12. 12. Academic, Social, Financial, Cultural Factors Impacting Access and Success <ul><li>Family involvement limited by resources, time, confidence, and language </li></ul><ul><li>Teachers use low motivation as a deficit </li></ul><ul><li>Low income/minority students receive less quality instruction </li></ul><ul><li>While 71% of students say they are going to college, only 30% of their teachers thought so </li></ul><ul><li>Families of underserved are unfamiliar with how postsecondary education institutions work </li></ul><ul><li>Low income/minority students are less likely to explore options, take college admissions test, etc. </li></ul><ul><li>( Pathways to College, 2004 ) </li></ul>04/12/10 NPEA Conference 2010
    13. 13. Academic, Social, Financial, Cultural Factors Impacting Access and Success <ul><li>Minority students/families have less access to technology/internet </li></ul><ul><li>Minority students/families are less informed about financial aid </li></ul><ul><li>Underserved students in high poverty districts receive less funding </li></ul><ul><li>Financial aid is not equal to inflation </li></ul><ul><li>Of minority/underserved students who enroll, only 25% graduate with a B.S./B.A. </li></ul><ul><li>Students with disabilities face similar challenges </li></ul><ul><li>( Pathways to College, 2004 ) </li></ul>04/12/10 NPEA Conference 2010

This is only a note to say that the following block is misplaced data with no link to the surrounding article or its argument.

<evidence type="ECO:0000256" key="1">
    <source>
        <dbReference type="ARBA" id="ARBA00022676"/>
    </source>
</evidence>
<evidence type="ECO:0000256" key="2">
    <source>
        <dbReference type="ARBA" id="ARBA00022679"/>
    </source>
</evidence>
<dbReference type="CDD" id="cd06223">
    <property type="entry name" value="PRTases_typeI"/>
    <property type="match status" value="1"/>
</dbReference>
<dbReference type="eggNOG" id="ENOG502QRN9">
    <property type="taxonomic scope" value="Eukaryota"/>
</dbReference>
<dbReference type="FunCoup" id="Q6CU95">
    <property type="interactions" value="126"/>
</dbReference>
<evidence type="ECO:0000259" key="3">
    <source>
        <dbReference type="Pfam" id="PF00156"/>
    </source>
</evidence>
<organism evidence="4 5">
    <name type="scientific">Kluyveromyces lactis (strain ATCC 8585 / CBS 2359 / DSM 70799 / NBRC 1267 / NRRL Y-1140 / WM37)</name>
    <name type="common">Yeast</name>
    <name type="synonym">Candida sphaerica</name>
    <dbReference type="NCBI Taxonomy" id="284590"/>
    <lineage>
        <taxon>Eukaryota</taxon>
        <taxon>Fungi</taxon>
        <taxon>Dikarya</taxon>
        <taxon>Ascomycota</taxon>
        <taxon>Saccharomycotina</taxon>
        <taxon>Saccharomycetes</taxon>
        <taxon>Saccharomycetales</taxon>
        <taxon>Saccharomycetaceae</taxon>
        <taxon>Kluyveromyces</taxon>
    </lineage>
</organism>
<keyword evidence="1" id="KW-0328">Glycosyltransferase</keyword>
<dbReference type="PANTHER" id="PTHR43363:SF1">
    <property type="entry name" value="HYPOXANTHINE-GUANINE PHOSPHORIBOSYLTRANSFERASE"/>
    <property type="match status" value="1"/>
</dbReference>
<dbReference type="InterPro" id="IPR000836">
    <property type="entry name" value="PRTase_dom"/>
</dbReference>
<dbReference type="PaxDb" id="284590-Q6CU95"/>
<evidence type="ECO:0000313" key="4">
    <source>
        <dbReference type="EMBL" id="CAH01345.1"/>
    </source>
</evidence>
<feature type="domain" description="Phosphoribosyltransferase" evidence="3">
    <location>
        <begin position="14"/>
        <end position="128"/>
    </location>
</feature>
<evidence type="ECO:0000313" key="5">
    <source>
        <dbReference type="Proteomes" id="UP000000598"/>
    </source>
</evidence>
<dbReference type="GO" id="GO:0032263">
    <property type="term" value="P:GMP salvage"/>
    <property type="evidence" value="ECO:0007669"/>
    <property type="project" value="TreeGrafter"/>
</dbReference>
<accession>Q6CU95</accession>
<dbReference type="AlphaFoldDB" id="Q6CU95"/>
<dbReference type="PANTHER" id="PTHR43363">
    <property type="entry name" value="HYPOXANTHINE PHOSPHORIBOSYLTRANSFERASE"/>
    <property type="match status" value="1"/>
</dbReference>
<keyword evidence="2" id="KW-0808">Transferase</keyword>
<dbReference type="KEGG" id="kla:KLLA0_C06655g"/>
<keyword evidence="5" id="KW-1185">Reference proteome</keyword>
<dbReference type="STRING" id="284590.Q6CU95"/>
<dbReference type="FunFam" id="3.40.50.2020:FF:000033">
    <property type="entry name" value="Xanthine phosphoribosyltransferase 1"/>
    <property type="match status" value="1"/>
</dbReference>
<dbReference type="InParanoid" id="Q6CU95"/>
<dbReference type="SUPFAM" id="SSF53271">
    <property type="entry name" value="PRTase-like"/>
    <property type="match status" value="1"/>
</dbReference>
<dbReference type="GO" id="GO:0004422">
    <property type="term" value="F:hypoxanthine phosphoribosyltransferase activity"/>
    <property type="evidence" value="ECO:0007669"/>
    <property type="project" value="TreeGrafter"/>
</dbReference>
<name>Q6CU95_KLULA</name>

14. 14. Problems of College Access <ul><li>Financial barriers </li></ul><ul><li>Improving K-12 conditions via P-16 initiatives </li></ul><ul><li>Counselors, teachers </li></ul><ul><li>Lack of “quality and quantity” of college information and financial aid </li></ul><ul><li>Lack of engagement of families as partners in aspirations, development, connections, etc. to a college going culture </li></ul><ul><li>Inequitable admissions practices </li></ul><ul><li>Lack of mentoring </li></ul><ul><li>Lack of early college awareness </li></ul><ul><li>(ACE, 2004) </li></ul>04/12/10 NPEA Conference 2010
    15. 15. Problems of College Access <ul><li>Minority students/families have less access to technology/internet </li></ul><ul><li>Minority students/families are less informed about financial aid </li></ul><ul><li>Underserved students in high poverty districts receive less funding </li></ul><ul><li>Financial aid is not equal to inflation </li></ul><ul><li>Of minority/underserved students who enroll, only 25% graduate with a B.S./B.A. </li></ul><ul><li>Students with disabilities face similar challenges </li></ul><ul><li>( Pathways to College, 2004 ) </li></ul>04/12/10 NPEA Conference 2010